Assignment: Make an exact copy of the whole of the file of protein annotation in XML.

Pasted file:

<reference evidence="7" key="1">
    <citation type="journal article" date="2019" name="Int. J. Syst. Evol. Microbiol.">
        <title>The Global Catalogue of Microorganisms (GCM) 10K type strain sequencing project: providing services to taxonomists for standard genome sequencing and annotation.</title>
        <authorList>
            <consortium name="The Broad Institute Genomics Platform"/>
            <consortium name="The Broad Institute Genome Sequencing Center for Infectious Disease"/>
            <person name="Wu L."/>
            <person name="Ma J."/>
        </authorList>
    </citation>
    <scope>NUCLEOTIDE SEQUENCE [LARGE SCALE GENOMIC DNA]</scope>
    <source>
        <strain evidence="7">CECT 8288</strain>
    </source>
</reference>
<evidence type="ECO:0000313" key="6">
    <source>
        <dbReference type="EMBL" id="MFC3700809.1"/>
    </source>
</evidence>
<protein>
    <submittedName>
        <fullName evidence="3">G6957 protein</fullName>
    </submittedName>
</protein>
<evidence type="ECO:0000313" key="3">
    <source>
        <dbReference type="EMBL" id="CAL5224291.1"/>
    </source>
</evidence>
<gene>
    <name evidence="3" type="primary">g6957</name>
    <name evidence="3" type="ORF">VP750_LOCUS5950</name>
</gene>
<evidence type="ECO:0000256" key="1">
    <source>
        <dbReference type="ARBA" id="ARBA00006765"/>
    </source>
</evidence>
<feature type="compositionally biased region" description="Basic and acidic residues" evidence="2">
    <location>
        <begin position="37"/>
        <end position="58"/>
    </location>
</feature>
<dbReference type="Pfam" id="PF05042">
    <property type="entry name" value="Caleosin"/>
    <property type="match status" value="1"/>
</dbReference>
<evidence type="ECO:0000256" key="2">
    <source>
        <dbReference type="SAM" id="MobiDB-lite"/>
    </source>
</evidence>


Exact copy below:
<reference evidence="7" key="1">
    <citation type="journal article" date="2019" name="Int. J. Syst. Evol. Microbiol.">
        <title>The Global Catalogue of Microorganisms (GCM) 10K type strain sequencing project: providing services to taxonomists for standard genome sequencing and annotation.</title>
        <authorList>
            <consortium name="The Broad Institute Genomics Platform"/>
            <consortium name="The Broad Institute Genome Sequencing Center for Infectious Disease"/>
            <person name="Wu L."/>
            <person name="Ma J."/>
        </authorList>
    </citation>
    <scope>NUCLEOTIDE SEQUENCE [LARGE SCALE GENOMIC DNA]</scope>
    <source>
        <strain evidence="7">CECT 8288</strain>
    </source>
</reference>
<evidence type="ECO:0000313" key="6">
    <source>
        <dbReference type="EMBL" id="MFC3700809.1"/>
    </source>
</evidence>
<protein>
    <submittedName>
        <fullName evidence="3">G6957 protein</fullName>
    </submittedName>
</protein>
<evidence type="ECO:0000313" key="3">
    <source>
        <dbReference type="EMBL" id="CAL5224291.1"/>
    </source>
</evidence>
<gene>
    <name evidence="3" type="primary">g6957</name>
    <name evidence="3" type="ORF">VP750_LOCUS5950</name>
</gene>
<evidence type="ECO:0000256" key="1">
    <source>
        <dbReference type="ARBA" id="ARBA00006765"/>
    </source>
</evidence>
<feature type="compositionally biased region" description="Basic and acidic residues" evidence="2">
    <location>
        <begin position="37"/>
        <end position="58"/>
    </location>
</feature>
<dbReference type="Pfam" id="PF05042">
    <property type="entry name" value="Caleosin"/>
    <property type="match status" value="1"/>
</dbReference>
<evidence type="ECO:0000256" key="2">
    <source>
        <dbReference type="SAM" id="MobiDB-lite"/>
    </source>
</evidence>